Based on magnetic anomalies, a random number generator was created

(ORDO NEWS) — A group of physicists at Brown University have developed a method that can potentially generate millions of random numbers per second using the behavior of skyrmions, tiny magnetic anomalies that occur in certain two-dimensional materials.

Who would have thought that tiny magnetic anomalies could help protect your personal data?

Discovered about half a century ago, skyrmions aroused the interest of physicists, as they could become the key to the next generation of computing devices, which are based on the use of the magnetic properties of particles.

This area is known as spintronics and for a long time scientists have been trying to create devices based on its principles. In the new work, the scientists decided to explore another potential application of skyrmions – the generation of random numbers.

Why is it important? Most random numbers generated by computers are not strictly random. Computers use an algorithm to generate random numbers based on a given number. But since the algorithm used to generate the number is deterministic, the numbers are not really random.

Given enough information about the algorithm or its results, one can find patterns in the numbers it produces.

As a result, it becomes possible, for example, to hack into data security applications and gain access to people’s personal information. In this case, to ensure security, you need to generate real random numbers to ensure the safety of users.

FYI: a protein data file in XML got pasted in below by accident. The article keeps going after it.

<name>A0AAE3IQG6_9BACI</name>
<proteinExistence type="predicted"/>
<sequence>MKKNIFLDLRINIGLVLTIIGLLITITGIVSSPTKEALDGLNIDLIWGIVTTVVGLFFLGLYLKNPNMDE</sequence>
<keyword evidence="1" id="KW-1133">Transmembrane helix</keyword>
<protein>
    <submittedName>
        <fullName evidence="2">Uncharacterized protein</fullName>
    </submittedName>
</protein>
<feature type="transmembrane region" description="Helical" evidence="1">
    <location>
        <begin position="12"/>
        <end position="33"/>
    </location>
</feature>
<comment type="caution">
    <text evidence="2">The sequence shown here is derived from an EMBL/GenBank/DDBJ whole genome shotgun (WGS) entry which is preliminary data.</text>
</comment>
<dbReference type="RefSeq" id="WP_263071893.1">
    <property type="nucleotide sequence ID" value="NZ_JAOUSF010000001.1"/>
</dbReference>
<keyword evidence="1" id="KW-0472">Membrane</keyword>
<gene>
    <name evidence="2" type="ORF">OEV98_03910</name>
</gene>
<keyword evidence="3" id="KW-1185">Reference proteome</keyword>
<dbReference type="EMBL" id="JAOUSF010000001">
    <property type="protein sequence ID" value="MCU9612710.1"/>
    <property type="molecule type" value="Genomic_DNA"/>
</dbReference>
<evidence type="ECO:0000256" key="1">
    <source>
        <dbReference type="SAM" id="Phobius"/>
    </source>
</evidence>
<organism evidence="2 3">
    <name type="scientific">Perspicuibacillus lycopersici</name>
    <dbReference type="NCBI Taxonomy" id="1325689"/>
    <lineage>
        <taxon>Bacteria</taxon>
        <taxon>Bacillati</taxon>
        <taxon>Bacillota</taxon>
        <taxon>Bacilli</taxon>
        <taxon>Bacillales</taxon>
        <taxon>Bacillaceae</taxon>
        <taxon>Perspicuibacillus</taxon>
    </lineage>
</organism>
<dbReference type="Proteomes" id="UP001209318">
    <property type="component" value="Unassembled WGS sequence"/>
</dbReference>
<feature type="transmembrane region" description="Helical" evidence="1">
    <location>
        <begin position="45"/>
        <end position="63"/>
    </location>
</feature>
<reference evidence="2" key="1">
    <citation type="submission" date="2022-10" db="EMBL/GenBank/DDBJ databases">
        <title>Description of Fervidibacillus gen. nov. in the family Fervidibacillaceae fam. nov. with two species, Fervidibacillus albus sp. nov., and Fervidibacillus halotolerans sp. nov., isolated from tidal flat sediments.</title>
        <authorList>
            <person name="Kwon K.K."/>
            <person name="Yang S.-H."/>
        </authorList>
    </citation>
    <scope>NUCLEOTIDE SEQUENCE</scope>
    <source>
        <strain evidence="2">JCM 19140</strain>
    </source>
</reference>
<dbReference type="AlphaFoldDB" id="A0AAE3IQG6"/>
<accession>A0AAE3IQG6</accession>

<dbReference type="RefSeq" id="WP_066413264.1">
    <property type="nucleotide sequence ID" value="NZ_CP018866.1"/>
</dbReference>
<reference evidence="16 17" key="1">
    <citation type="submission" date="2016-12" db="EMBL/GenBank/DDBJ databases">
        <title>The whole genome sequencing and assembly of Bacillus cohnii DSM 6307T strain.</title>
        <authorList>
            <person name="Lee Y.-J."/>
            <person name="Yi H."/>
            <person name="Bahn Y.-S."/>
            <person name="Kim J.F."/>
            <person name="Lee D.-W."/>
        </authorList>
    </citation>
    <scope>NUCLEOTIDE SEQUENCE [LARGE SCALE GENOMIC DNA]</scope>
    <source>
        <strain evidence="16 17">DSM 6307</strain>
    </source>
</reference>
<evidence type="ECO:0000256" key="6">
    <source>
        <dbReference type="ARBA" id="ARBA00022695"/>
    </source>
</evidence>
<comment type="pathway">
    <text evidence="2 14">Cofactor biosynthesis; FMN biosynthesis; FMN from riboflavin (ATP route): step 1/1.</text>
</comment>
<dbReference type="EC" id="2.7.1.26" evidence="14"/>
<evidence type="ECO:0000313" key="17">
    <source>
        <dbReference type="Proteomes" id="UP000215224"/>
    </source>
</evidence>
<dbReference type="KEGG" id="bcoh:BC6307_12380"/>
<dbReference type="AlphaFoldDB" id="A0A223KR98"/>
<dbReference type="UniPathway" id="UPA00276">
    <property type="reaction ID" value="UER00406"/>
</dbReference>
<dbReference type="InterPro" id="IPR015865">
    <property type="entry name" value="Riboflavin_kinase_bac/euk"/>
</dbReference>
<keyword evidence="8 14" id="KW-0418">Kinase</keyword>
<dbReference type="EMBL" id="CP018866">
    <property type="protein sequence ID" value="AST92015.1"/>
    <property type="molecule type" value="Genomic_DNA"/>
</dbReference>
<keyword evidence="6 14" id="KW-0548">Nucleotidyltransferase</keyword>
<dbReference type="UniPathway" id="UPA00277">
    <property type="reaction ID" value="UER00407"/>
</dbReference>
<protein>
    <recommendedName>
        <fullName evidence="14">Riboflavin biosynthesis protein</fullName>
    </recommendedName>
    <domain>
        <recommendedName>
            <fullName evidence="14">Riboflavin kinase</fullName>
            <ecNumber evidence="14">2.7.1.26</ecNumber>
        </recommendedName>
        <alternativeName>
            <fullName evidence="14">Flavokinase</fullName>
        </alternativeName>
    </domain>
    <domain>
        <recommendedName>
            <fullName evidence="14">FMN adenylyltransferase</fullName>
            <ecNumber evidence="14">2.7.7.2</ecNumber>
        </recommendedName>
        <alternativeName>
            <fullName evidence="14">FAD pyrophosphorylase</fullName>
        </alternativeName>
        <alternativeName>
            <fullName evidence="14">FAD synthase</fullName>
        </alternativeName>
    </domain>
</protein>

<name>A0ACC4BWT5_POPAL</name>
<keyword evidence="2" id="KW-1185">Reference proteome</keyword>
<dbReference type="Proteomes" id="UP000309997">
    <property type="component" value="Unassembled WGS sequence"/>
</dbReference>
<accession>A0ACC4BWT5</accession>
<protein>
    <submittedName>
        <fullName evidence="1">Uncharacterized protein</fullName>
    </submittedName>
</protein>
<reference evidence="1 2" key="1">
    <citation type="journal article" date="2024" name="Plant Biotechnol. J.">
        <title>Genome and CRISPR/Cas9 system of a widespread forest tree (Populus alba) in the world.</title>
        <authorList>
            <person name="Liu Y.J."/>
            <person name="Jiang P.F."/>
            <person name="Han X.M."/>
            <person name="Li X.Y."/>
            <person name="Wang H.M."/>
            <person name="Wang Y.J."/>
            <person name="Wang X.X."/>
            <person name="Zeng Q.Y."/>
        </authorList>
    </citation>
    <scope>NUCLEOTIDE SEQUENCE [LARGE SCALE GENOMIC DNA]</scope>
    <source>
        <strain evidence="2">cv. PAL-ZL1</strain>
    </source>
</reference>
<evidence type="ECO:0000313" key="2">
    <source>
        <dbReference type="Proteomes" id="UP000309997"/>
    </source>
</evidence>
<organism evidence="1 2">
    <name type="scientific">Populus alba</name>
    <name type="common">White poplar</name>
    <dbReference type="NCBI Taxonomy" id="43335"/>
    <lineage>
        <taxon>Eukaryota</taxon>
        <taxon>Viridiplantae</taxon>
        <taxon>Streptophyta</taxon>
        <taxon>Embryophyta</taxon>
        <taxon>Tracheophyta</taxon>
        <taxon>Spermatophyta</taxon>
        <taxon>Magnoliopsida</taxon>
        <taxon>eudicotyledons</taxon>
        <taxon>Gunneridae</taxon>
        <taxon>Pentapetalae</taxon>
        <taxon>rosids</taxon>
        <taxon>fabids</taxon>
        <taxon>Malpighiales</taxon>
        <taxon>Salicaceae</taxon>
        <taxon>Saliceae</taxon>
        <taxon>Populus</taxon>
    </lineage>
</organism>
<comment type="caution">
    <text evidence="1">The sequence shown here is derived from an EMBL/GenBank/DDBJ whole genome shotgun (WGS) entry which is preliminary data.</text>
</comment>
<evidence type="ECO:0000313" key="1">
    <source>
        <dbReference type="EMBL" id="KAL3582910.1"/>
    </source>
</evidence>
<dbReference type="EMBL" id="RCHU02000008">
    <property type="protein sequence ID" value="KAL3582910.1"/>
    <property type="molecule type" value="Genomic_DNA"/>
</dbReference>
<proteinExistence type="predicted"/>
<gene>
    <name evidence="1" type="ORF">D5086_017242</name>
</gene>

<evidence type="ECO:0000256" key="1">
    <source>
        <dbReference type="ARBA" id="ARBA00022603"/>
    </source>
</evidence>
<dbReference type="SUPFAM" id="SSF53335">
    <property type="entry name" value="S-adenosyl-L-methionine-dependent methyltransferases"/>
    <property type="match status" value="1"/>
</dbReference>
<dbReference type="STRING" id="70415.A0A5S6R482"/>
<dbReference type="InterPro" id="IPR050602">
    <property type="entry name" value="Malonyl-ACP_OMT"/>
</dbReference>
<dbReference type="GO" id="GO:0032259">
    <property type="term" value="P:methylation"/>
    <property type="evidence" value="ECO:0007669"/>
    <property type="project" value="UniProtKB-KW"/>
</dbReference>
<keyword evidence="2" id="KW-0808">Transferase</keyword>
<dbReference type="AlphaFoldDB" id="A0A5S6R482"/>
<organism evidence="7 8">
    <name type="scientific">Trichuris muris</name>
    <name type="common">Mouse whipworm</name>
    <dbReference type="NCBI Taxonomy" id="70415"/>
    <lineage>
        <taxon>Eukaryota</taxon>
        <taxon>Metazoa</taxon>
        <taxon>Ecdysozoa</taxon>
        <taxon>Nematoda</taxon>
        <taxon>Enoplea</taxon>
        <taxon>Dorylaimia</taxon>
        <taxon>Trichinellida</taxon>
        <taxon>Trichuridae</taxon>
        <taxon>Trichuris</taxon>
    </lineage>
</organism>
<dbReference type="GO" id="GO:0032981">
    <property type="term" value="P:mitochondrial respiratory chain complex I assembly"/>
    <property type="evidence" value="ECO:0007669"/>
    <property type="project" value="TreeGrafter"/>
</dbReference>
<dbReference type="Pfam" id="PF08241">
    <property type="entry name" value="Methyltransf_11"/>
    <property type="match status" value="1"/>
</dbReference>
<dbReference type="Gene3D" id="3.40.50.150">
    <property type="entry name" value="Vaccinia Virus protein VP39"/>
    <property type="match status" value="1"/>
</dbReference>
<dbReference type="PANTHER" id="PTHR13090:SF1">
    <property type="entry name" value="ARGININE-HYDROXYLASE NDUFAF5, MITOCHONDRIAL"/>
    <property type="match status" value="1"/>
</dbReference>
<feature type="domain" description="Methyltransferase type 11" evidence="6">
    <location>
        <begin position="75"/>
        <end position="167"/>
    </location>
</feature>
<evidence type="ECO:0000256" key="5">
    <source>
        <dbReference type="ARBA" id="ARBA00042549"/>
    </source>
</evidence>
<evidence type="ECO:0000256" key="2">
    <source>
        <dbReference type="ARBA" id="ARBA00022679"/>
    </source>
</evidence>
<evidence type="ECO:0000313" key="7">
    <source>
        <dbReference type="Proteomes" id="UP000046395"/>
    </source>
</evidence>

What did the scientists do? Skyrmions, which typically have a diameter of about 1 micrometer or less, behave like particles moving side to side through the material.

And once they have formed, they are very difficult to get rid of. Because these magnetic anomalies are so reliable, researchers are interested in using their motion to perform calculations and store data.

The authors have shown that in addition to the global movement of skyrmions through the material, their local behavior can also be useful.

Scientists have made magnetic thin films with small defects in the atomic lattice. When skyrmions formed in the material, these defects, which the researchers call pinning centers, firmly held the skyrmions in place, preventing them from moving.

The researchers found that when a skyrmion is held in place, its size changes randomly. When one part of a skyrmion is pressed tightly against one anchor point, the rest of the skyrmion jumps back and forth, flowing around two nearby anchor points.

By measuring these fluctuations in size, it becomes possible to create a truly random number generator.

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